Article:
by Ned Stoller Ned Stoller

Folding Ladders Keep Workers Climbing

Can you lift a leg high enough to step up onto a bar stool?  Skilled tradesmen are forced to do that each time they climb onto heavy machinery.  Powerful machinery saves labor and allows skilled trade workers to complete difficult tasks safely and efficiently.  Workers with disabling illness or injury need these machines more than ever, but struggle to access the operator station.  We will discuss how skilled tradesmen use heavy machinery and the typical methods to climb into the operator station.  With custom designed folding ladders, skilled workers with disabling illness or injury can safely climb to the operator’s station and continue their careers.

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by Ned Stoller Ned Stoller

Disability Work Tools in the Beginning

Personal Assistive Technology Consultation has been one of the top 3 goals of DisabilityWorkTools.com from the beginning, because it is the conviction the Lord placed on my heart in the beginning.  In 1997 I was graduating from Purdue University with a degree in Agricultural Engineering and desired to work directly with people.  I did not want to sit in a cubicle designing pistons, I wanted to…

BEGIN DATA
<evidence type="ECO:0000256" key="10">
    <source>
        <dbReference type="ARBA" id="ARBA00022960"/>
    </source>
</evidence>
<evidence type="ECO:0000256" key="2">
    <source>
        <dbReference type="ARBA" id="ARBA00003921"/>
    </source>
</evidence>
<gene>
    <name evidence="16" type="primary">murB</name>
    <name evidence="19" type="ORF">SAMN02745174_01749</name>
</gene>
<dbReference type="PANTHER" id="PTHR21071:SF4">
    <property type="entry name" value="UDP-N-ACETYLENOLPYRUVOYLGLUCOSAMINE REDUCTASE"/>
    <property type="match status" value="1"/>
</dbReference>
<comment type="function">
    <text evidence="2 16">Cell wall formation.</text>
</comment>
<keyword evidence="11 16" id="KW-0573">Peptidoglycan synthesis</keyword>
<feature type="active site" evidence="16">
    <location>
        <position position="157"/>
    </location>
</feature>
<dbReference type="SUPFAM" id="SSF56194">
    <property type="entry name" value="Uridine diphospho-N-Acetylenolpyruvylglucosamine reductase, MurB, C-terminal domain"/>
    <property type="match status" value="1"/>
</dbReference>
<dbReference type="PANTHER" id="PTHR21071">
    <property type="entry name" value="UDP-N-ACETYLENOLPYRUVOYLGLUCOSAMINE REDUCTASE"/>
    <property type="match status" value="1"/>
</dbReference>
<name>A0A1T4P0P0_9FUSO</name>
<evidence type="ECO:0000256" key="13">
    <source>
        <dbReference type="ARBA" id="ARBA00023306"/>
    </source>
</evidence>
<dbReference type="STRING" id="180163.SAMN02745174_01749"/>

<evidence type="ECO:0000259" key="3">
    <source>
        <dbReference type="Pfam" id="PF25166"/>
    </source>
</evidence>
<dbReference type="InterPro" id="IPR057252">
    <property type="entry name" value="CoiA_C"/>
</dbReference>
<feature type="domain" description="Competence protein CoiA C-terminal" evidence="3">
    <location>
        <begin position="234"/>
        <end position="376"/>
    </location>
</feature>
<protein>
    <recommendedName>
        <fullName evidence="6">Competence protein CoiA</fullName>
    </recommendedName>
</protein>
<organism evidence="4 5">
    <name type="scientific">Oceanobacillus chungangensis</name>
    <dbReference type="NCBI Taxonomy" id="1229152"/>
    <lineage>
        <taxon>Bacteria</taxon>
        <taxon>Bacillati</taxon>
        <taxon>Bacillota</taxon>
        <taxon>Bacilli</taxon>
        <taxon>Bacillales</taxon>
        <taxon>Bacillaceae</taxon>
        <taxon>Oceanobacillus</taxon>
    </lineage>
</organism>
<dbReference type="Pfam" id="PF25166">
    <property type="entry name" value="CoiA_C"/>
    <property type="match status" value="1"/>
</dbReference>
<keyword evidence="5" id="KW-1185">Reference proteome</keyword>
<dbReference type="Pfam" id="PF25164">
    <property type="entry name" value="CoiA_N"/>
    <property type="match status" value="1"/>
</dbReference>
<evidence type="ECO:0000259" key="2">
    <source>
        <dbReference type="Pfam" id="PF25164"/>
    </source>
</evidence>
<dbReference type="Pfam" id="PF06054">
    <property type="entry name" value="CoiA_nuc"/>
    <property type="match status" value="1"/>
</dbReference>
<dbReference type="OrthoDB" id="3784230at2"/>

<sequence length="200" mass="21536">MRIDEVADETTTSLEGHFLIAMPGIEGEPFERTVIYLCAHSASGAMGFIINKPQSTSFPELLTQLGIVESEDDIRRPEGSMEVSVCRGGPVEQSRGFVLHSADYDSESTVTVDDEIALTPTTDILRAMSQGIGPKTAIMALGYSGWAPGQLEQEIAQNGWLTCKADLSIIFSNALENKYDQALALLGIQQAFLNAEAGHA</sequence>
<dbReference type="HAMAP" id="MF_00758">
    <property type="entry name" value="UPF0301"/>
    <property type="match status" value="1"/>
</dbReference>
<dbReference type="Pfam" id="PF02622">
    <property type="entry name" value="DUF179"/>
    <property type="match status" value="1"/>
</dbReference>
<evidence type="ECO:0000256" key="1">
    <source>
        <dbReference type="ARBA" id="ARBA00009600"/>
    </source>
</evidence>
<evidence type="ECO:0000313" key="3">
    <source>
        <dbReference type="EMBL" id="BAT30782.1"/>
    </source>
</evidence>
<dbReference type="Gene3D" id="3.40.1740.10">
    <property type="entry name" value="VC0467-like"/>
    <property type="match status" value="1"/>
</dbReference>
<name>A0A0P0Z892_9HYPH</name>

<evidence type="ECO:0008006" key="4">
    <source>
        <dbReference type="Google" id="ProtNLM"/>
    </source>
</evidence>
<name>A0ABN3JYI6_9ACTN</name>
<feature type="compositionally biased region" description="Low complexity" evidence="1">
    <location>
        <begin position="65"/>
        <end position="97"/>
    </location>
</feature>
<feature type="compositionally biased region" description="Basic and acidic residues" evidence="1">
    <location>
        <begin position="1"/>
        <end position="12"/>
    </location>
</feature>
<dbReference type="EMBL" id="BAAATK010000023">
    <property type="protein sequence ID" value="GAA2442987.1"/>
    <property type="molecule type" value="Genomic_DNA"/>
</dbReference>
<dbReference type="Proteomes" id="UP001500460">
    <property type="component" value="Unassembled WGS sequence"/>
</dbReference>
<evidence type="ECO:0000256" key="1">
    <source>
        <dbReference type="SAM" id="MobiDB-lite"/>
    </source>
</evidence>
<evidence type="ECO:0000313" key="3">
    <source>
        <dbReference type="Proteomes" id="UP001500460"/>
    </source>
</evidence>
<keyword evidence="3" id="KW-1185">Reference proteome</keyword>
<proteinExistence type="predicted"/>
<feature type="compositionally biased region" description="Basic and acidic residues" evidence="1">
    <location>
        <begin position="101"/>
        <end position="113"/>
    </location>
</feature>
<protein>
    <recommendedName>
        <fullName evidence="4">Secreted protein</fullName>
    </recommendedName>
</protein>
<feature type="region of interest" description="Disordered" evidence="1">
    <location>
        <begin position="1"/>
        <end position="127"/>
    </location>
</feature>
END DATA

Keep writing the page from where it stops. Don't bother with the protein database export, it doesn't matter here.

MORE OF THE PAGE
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by Ned Stoller Ned Stoller

Find A Trade That Matches Your Abilities

Ladder on semi truck trailer so workers can climb easier.

Is it reasonable for a person with severe visual impairments to operate high-tolerance machines to manufacture parts with a lathe and mill?  Would that be a good recommendation?

 

Skilled tradesmen with disabling conditions can search for the best and worst trades for their specific abilities.  The O*NET program is the nation’s primary source of occupational information. Central to the project is the O*NET database, containing information on hundreds of standardized and occupation-specific descriptors.

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by Ned Stoller Ned Stoller

Yes, We Do Assistive Technology Assessments

Ned Stoller from Disability Work Tools performing a work site assistive technology assessment for a truck driver with an injured leg.Assistive technology assessments help individual workers determine which assistive technologies and strategies will improve their functioning on the job in spite of a disabling condition.  We assess: a) the required activities to successfully perform a job, b) the human factors of the worker, and c) the environment in which the work will be done.  Without an assistive technology assessment, a worker and his employer will not be aware of the many ways to make a tradesman’s worksite accessible to a person with a disability.

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